Jean-François Revel believed that Bernard-Henri Lévy’s L’Idéologie française—both the work and the idea behind it—returned “to liquid form mnemonic matter that had been chilled and solidified” (1). The work became its author’s original sin, his unforgiveable flaw. Born bad, it arrived in the maelstrom of a polemic that erupts no more than once in a decade. But it was also a book whose unmasking power constituted a pregnant pause for France’s collective mind.
Actually, one such pause occurred before L’Idéologie française and one after. In taut and emphatic prose that Philippe Sollers described as “the best critical French” (2), the philosopher did far more than clean the Augean stables of the country’s collective memory. His persuasive and alarmed eloquence expressed an original vision, unsettling for his “strange country” (3), humming with murmured secrets, and encircled by a “dark cloak of night”(4).
With this work Lévy became the first intellectual in postwar France to provide a transcendental treatment of Pétainism. He approached the so-called National Revolution as the apotheosis of cowardice and humiliation, treating Pétainism less as a phase of history than as a system of thought and seeing it not only through the lens of political and institutional history but also in its place in the intellectual landscape in which ideas appear, circulate, and are reconfigured. In light of Lévy’s seminal approach, “the age of Mr. Pétain,” as historian Alain-Gérard Slama was to call it, could no longer be confined to the few years of the National Revolution.
The aim of BHL’s book, at once simple and prodigiously ambitious, was to dig into the depths of our literary tradition and the unconcious stratum of our language to uncover the predispositions toward a form of Pétainism that was all the more fearsome for being a cultural phenomenon before it was a political one—a phenomenon that was structured like a language.
The boldness of this critical rereading of Pétainism lay in reminding us that the chain of meaning within which it is expressed was formed well in advance of the “sinister and chilling nightmare of Vichy” (5). Of that Pétainism Lévy retraced the diabolically patient germination [(cf. notice « VOLONTE de PURETE »),] in 330 pages that revisit the “textual icepack” in which his collection of obsessions are frozen. The graduate of the Ecole Normale Supérieure, steeped in the teaching of Louis Althusser, converted for the occasion to Gramsciism, certain that the overturning of “historic blocs” would pave the way for the victories—or, it depends—the disasters of tomorrow. That is exactly what happened, well before the National Revolution, to French ideology. Authors of very different stripes—Vacher de Lapouge, Georges Sorel, Proudhon, Edouard Drumont, and even Paul Valéry—who embraced ethical and political positions that were often at odds, paved the path to ruin. From the last decades of the nineteenth century, even before the moment of truth that was the Dreyfus Affair, and consistent with the position of Julien Benda in Trahison des clercs, these shepherds of sense began to betray their role, having begun to flatter the demons of belonging, to favor the organic and corporatist society over the open society, and, in so doing, sketching the outlines of a “discreet and sometimes brutally explosive infamy” (6).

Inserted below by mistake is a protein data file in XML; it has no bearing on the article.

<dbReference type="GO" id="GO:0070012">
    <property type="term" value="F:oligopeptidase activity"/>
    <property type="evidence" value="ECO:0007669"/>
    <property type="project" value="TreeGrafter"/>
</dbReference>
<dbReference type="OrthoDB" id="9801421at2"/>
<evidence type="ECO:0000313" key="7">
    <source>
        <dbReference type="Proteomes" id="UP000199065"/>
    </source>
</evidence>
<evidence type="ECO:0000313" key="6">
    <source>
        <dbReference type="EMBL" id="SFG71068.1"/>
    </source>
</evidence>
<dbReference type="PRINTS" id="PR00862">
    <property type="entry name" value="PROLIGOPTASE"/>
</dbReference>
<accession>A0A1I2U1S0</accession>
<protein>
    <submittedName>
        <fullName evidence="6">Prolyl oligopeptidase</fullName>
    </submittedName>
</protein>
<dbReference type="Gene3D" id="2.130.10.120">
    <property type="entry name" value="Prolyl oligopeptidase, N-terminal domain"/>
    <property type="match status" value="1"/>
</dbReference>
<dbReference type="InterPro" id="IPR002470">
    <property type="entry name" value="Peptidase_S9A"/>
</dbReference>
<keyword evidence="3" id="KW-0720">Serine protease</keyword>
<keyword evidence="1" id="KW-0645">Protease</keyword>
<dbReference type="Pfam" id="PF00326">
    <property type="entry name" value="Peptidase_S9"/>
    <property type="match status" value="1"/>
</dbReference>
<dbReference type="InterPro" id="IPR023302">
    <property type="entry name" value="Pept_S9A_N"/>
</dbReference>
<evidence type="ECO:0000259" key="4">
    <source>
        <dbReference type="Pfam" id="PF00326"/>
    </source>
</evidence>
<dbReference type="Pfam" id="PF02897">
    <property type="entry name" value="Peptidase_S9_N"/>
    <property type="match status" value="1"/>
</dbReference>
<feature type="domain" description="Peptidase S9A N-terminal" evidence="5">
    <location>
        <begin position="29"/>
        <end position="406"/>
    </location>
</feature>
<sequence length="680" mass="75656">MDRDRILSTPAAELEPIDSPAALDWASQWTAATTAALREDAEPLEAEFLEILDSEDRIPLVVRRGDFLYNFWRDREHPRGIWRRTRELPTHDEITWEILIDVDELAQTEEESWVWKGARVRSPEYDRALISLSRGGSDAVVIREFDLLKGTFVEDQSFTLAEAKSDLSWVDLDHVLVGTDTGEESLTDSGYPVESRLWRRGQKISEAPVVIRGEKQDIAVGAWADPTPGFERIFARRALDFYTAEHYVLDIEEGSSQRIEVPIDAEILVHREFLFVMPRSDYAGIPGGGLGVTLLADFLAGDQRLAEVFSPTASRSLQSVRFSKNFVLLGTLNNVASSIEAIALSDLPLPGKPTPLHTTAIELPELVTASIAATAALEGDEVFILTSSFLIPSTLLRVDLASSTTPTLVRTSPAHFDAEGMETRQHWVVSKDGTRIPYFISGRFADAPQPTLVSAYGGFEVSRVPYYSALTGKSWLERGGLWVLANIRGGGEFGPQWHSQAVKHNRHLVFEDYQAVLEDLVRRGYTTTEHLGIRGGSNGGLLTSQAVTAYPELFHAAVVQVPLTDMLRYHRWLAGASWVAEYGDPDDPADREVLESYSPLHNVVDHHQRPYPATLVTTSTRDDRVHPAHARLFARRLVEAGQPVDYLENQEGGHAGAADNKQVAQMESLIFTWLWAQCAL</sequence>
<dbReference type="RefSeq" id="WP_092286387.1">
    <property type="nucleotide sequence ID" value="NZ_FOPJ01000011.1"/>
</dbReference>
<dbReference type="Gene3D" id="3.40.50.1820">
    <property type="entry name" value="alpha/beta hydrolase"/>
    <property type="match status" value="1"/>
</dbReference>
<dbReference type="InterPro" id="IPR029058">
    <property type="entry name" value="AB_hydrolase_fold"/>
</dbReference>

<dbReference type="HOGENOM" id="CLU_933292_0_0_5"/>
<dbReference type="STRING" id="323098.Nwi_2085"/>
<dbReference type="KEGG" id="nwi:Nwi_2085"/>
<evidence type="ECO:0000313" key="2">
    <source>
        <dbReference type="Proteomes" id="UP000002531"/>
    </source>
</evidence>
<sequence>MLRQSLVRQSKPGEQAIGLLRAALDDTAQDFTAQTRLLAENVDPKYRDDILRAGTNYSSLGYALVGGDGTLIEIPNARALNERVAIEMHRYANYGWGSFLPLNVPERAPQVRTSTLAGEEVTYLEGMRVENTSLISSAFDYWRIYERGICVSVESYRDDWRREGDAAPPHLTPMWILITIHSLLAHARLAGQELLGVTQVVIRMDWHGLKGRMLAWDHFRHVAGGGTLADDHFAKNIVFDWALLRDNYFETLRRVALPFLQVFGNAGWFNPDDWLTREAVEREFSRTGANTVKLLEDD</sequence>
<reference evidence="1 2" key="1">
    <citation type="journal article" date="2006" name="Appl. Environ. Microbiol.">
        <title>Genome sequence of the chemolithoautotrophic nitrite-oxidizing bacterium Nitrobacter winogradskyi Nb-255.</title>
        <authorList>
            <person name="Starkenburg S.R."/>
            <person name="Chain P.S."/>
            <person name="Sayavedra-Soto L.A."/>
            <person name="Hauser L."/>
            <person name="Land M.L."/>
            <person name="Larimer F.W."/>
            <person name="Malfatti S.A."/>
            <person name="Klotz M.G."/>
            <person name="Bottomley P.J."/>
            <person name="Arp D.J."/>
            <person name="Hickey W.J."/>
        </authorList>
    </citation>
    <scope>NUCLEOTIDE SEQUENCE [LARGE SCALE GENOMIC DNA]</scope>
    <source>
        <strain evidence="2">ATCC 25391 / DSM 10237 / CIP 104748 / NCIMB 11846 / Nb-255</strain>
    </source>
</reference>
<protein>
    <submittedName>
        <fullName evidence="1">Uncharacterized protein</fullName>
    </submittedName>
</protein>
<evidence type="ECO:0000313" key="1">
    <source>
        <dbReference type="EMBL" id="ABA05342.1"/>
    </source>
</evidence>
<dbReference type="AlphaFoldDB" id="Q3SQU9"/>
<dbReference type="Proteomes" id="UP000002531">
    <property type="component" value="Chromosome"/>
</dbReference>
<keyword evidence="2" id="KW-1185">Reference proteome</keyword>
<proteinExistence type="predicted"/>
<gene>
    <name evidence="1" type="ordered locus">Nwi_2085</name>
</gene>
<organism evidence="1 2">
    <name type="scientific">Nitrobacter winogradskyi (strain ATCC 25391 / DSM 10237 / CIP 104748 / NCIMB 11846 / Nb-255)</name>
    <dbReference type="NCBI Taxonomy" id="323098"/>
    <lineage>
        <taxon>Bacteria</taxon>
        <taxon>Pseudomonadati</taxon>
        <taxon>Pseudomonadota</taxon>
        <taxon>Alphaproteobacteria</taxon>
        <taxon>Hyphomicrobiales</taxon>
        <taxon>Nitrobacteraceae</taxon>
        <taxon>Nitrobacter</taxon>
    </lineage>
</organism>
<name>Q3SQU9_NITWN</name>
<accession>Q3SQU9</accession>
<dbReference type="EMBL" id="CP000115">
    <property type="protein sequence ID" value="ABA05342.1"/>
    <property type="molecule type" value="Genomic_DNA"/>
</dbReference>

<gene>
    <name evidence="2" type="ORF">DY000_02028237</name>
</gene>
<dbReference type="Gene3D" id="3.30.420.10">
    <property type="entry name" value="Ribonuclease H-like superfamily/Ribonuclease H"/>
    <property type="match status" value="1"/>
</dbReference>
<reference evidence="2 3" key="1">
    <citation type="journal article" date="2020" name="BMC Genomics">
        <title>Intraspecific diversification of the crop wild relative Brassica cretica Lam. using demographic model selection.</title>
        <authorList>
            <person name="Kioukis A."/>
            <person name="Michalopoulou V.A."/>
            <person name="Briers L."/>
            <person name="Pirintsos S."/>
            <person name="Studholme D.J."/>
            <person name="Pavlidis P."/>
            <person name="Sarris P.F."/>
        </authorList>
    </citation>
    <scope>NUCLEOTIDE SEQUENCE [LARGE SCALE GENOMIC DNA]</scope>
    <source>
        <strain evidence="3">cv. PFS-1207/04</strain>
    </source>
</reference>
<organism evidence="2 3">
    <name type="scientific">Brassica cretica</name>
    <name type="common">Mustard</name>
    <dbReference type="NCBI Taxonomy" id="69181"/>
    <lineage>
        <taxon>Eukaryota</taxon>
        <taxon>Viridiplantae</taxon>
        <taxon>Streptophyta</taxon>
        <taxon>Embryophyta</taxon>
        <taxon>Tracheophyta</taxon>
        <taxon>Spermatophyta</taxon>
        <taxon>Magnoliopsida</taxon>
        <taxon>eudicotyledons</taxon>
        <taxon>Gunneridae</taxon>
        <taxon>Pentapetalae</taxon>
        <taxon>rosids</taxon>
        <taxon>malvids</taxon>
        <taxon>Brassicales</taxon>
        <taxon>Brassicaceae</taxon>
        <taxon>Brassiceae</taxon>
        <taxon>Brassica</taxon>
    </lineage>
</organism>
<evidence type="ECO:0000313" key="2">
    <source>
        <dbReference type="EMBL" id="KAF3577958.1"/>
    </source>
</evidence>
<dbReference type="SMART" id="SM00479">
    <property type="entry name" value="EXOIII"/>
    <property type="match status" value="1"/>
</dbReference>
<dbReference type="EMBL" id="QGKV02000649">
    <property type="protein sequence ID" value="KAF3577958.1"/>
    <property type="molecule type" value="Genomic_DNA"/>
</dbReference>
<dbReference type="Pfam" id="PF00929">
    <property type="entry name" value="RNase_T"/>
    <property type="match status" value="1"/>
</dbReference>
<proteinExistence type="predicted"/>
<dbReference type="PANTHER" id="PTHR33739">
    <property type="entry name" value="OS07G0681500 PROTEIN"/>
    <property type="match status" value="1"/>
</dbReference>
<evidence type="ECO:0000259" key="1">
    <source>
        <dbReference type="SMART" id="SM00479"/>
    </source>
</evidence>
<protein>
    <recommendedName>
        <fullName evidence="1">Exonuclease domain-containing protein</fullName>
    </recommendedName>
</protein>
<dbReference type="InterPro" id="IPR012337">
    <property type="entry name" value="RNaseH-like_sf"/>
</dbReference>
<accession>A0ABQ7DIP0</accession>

L’Idéologie française traces their corruption, documenting the patient genesis of an “infinitely cunning racism” (7) very different from the racism then rampant in Germany. The native variety allowed a defeated France to welcome as a “divine surprise” the hazy dream of “organic consolidation” by the National Revolution of a “devitalized” society. In other words, Lévy decoded, with a tip of the hat to Lacan, the unconscious matrix in which Pétainism grew.